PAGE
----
(CNN) -- Days after refusing to rule out recommending U.S. combat troops in Iraq, the chairman of the Joint Chiefs of Staff made an unexpected trip Saturday to the turbulent Middle Eastern nation to talk with officials there about combating ISIS, an official said.
Gen. Martin Dempsey traveled to Iraq "to confer (with) Iraqi political and security officials on next phase of the campaign to defeat (ISIS)," according to a tweet from Brett McGurk, a U.S. diplomat focused on ISIS as well as Iran and Iraq.
Pentagon spokesman Jim Gregory added that Dempsey met with Prime Minister Haider al-Abadi, as well as U.S. Ambassador Stuart Jones and U.S. troops and commanders in the country.
"The primary purpose of his visit is to get a firsthand look at the situation in Iraq, receive briefings, and get better sense of how the campaign is progressing," said Gregory.
During the meeting between Dempsey and al-Abadi, the two discussed the fight against ISIS, including new developments and progress made by Iraqi forces, according to a statement from the Prime Minister's office.
The troops' victories are part of a strategic plan for liberating all Iraqi territory, and it will be achieved, al-Abadi said.
After his Baghdad stop, Dempsey moved north to Irbil, the capital of Iraq's Kurdish region and home to U.S. military advisers and consular personnel. The Joint Chiefs chairman met there with Nechirvan Barzani, the prime minister of the semi-autonomous region, according to Gregory.
Until recently, the Kurdish region had been the most stable in Iraq and a cooperative ally of the United States. But it came under an onslaught earlier this year from ISIS, one that -- so far, at least -- it has been able to withstand.
Dempsey's entire trip, which wasn't announced beforehand, is the first since the U.S. military earlier this year launched Operation Inherent Resolve. That's what Washington is calling its military campaign against ISIS, which consists largely of U.S.-led airstrikes against the terrorist group as well as support for the Iraqi military.
Christopher Harmer, an analyst with the Institute for the Study of War, said Saturday that it's very important for U.S. military leaders like Dempsey to get away from Washington and see for themselves how this fight is going.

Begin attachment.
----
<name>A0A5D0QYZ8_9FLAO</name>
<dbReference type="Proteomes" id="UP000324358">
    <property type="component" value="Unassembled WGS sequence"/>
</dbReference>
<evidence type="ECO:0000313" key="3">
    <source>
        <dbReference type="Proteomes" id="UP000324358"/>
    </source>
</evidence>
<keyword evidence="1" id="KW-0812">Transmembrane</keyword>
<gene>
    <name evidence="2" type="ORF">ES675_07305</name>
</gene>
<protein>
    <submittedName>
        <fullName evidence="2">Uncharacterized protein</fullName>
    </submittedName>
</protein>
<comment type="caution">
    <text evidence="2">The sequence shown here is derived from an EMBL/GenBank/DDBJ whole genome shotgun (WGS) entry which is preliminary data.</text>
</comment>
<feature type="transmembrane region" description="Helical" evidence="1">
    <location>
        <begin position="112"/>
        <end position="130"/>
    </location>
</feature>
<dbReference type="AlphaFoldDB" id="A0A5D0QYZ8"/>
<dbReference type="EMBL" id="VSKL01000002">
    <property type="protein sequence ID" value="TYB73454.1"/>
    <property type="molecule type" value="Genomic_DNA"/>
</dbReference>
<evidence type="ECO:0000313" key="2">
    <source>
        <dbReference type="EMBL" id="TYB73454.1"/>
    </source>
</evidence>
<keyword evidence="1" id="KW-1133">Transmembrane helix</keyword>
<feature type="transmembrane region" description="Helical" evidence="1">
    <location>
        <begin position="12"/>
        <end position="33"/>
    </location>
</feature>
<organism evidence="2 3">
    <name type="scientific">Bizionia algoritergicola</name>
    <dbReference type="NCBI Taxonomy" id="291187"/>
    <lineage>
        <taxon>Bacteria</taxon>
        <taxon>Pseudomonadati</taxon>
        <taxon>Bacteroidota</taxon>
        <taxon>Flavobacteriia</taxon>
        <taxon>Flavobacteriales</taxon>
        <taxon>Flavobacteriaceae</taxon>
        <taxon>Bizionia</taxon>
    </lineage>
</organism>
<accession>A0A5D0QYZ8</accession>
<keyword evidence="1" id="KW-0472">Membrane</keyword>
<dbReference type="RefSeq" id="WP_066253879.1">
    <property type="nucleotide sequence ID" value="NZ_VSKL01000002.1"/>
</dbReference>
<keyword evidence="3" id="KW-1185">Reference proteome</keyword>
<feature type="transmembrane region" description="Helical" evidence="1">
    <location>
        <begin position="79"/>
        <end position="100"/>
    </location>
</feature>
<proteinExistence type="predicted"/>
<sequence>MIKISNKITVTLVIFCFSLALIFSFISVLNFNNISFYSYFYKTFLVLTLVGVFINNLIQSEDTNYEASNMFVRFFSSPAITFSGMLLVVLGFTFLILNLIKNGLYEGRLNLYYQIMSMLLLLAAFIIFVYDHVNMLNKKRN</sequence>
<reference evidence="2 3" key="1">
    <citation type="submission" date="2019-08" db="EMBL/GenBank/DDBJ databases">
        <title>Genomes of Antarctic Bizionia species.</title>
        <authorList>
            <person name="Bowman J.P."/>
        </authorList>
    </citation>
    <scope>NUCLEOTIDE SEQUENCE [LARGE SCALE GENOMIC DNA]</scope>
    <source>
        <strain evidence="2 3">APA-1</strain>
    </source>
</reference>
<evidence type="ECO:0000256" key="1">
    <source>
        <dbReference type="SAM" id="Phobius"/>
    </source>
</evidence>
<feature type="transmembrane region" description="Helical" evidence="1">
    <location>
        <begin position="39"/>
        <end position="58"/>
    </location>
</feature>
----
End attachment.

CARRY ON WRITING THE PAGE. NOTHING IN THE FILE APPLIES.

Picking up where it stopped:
"I think what General Dempsey is doing here is sending a message both to the U.S. troops that he understands what's happening, that he wants to get firsthand knowledge of what's happening," Harmer said. "And (he is) also sending a message to our allies, the Iraqi government, that he's taking this seriously and that we're committed to an ultimate victory on their behalf."
Dempsey has been one of President Barack Obama administration's leading voices on the situation in Iraq, where ISIS -- which calls itself the Islamic State -- has taken over wide swaths of territory, reportedly terrorizing citizens in the process.
Obama has made going after ISIS a top priority in recent months, including expanding coalition airstrikes against the Islamist extremist group into neighboring Syria. Yet he has insisted that American combat troops won't play a role in Syria or in Iraq, though military advisers have recently been sent to Iraq.
Yet in testimony Thursday to the House Armed Services Committee, Dempsey said he would not rule out asking the President to send U.S. ground troops into Iraq. He told the committee that he could envision scenarios in which a U.S. ground contingent would be necessary there, particularly if the coalition moves to retake Mosul or the western border with Syria.
"I'm not predicting at this point that I would recommend that those forces in Mosul and along the border would need to be accompanied by U.S. forces," cautioned Dempsey, "but we're certainly considering it."
CNN's Laura Koran and Salma Abdelaziz contributed to this report.